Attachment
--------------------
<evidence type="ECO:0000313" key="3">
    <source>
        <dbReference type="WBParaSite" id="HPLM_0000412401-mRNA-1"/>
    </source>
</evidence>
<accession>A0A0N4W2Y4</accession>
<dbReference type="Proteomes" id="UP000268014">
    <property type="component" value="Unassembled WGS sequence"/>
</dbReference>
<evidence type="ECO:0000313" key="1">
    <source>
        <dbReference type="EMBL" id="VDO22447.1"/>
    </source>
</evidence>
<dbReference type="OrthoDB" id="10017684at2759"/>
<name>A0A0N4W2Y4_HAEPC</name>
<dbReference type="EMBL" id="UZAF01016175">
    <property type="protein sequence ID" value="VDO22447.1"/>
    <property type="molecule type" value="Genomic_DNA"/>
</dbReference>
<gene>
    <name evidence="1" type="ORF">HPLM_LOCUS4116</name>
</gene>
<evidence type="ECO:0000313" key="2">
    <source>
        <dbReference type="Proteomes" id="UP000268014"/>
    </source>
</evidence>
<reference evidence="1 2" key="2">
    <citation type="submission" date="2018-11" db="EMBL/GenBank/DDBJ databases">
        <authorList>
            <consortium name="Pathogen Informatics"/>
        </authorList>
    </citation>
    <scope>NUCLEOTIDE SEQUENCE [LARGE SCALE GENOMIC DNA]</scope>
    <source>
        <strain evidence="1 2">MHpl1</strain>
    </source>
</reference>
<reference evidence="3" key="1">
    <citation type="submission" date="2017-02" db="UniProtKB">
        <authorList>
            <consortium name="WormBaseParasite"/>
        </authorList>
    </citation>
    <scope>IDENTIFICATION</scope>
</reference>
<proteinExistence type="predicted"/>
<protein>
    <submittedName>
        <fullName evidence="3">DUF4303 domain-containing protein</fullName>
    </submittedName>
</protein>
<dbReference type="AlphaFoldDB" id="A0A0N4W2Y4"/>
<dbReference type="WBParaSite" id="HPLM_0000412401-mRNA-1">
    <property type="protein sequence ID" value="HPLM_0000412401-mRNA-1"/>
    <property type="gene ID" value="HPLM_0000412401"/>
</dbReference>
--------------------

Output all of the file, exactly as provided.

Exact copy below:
<evidence type="ECO:0000313" key="3">
    <source>
        <dbReference type="WBParaSite" id="HPLM_0000412401-mRNA-1"/>
    </source>
</evidence>
<accession>A0A0N4W2Y4</accession>
<dbReference type="Proteomes" id="UP000268014">
    <property type="component" value="Unassembled WGS sequence"/>
</dbReference>
<evidence type="ECO:0000313" key="1">
    <source>
        <dbReference type="EMBL" id="VDO22447.1"/>
    </source>
</evidence>
<dbReference type="OrthoDB" id="10017684at2759"/>
<name>A0A0N4W2Y4_HAEPC</name>
<dbReference type="EMBL" id="UZAF01016175">
    <property type="protein sequence ID" value="VDO22447.1"/>
    <property type="molecule type" value="Genomic_DNA"/>
</dbReference>
<gene>
    <name evidence="1" type="ORF">HPLM_LOCUS4116</name>
</gene>
<evidence type="ECO:0000313" key="2">
    <source>
        <dbReference type="Proteomes" id="UP000268014"/>
    </source>
</evidence>
<reference evidence="1 2" key="2">
    <citation type="submission" date="2018-11" db="EMBL/GenBank/DDBJ databases">
        <authorList>
            <consortium name="Pathogen Informatics"/>
        </authorList>
    </citation>
    <scope>NUCLEOTIDE SEQUENCE [LARGE SCALE GENOMIC DNA]</scope>
    <source>
        <strain evidence="1 2">MHpl1</strain>
    </source>
</reference>
<reference evidence="3" key="1">
    <citation type="submission" date="2017-02" db="UniProtKB">
        <authorList>
            <consortium name="WormBaseParasite"/>
        </authorList>
    </citation>
    <scope>IDENTIFICATION</scope>
</reference>
<proteinExistence type="predicted"/>
<protein>
    <submittedName>
        <fullName evidence="3">DUF4303 domain-containing protein</fullName>
    </submittedName>
</protein>
<dbReference type="AlphaFoldDB" id="A0A0N4W2Y4"/>
<dbReference type="WBParaSite" id="HPLM_0000412401-mRNA-1">
    <property type="protein sequence ID" value="HPLM_0000412401-mRNA-1"/>
    <property type="gene ID" value="HPLM_0000412401"/>
</dbReference>